Hell City Kings, Road to Damnation: Show up at a Hell City Kings show and you might get hurt. The Houston five-piece's new full-length comes on like a full-on brawl between the Misfits, Turbonegro and Social Distortion, all chainsaw riffs and lyrics obsessed with death and destruction. It's music for binge drinking, making bad decisions with the opposite sex and most likely waking up in jail. With titles like "Scumbags and Scallywags" and "Soundtrack to the Apocalypse," you were expecting Death Cab for Cutie?
Smoking Spore, Smoking Spore: Noise has no idea who Smoking Spore is — this CD just showed up in a paper sleeve with the band's Web site written in Sharpie — but he has a feeling if you sniff around Last Concert Cafe long enough, they'll probably show up. These four improvisational guitar jams have a strong whiff of Hendrix and Joe Satriani, so they do go on a bit, and your patience may be affected by how many spores you've ingested yourself.
Springfield Riots, Say When EP: In the not too distant future, it's not hard to imagine a song or two from this Houston quintet's Say When EP showing up on one of those high-school water-cooler CW shows like Gossip Girl or 90210. The shimmering melodies and lush arrangements will no doubt remind hipster kids of Pitchfork faves like Grizzly Bear or Fleet Foxes, while thirtysomethings can appreciate the musical allusions to My Morning Jacket and early-'90s shoegaze outfits such as Ride. Either way, several songs on Say When, organ-fueled drunken waltz "Hollow Romance" chief among them, are first-rate examples of contemporary indie-rock songcraft.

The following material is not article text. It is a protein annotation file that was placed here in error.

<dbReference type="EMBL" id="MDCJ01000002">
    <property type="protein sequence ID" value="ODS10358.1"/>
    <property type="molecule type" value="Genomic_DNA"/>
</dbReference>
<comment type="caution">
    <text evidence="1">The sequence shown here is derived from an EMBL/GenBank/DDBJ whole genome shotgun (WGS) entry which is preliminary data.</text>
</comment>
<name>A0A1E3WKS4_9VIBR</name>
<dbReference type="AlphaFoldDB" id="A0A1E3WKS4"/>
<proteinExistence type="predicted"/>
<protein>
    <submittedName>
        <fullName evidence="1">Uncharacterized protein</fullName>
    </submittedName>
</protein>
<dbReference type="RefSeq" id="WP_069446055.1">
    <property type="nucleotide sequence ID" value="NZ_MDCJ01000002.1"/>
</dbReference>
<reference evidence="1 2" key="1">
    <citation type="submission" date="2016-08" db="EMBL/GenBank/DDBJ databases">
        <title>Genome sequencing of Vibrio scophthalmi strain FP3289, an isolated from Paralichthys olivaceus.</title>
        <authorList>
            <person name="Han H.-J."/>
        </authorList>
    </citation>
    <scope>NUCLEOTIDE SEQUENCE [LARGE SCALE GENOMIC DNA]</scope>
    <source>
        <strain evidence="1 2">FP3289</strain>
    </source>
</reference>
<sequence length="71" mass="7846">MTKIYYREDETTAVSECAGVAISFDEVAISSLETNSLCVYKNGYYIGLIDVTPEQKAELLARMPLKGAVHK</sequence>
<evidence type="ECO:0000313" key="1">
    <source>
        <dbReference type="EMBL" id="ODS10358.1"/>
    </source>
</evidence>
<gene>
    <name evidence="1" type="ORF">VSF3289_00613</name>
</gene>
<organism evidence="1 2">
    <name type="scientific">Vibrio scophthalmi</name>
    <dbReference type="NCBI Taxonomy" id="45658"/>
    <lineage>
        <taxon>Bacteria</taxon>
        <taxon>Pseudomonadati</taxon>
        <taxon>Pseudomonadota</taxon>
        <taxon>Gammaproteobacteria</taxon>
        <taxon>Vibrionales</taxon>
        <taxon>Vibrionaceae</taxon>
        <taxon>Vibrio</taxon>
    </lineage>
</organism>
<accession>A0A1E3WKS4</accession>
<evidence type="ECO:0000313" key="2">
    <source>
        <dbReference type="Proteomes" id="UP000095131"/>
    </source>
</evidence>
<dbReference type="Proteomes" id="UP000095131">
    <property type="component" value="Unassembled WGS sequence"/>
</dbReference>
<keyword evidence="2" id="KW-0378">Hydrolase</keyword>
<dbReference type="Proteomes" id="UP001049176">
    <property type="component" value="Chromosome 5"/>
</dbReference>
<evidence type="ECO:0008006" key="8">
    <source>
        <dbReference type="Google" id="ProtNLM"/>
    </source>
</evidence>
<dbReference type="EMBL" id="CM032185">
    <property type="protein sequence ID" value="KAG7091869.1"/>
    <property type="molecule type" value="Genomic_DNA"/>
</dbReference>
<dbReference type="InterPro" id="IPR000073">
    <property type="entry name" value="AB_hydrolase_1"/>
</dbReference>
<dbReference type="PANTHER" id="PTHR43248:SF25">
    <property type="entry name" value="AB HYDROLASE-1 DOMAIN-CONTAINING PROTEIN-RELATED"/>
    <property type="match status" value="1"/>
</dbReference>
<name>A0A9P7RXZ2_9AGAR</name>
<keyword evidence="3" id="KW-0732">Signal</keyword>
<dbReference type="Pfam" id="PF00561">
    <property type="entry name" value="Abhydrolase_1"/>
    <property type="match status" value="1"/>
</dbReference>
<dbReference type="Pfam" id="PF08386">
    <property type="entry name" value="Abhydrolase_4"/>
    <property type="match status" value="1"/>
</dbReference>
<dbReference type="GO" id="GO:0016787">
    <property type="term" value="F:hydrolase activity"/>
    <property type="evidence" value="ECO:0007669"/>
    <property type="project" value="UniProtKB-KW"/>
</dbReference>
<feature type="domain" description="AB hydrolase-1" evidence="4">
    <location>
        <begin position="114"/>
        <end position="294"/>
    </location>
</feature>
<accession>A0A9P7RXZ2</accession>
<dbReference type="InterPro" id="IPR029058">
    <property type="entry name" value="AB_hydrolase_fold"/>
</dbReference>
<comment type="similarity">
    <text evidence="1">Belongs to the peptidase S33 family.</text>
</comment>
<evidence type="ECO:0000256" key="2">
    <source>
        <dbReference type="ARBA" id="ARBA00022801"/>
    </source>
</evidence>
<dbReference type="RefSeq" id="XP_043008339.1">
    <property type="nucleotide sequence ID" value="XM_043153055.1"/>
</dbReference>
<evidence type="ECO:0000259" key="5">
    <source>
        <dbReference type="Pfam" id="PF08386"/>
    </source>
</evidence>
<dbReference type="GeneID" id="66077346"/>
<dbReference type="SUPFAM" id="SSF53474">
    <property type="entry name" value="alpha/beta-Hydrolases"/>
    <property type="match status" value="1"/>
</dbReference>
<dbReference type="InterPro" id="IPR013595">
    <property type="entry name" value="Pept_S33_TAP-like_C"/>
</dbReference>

Thee Armada, Sweet Tease EP: With Sweet Tease, Thee Armada seizes the upper hand from Mechanical Boy in their continuing struggle to become the first Houston band to break through to pop radio. Honestly, Noise is at least ten years too old to really get into this sort of Fall Out Boy/Panic! at the Disco mall-rock, but we'd still bet "Train to Tokyo" or "Magnet to Misery" could win a few rounds of KRBE's nightly "New Music Face Off."
The Tontons, The Tontons: Through no fault of their own, the Tontons have backed themselves into a corner. Expectations surrounding the local quartet's first full-length have grown so great that delivering anything less than another Daydream Nation will probably be counted as a disappointment in some quarters. Give them a break. Yes, Asli Omar's beguiling vocals ("1816," "Leon") could cover up a lot of greenness if they had to, but her three bandmates' musicianship has grown by leaps and bounds over the past year too. The indie-rock roll of "Dancing" (where Omar coos, "I'll fix you if you let me"), spaghetti-western gallop of "Cocked Eye Cowboys of Coleco County" and fuzz-bomb blast of "Desperados," to name three, show there's real talent here. The Tontons pass their first real test with a solid B+.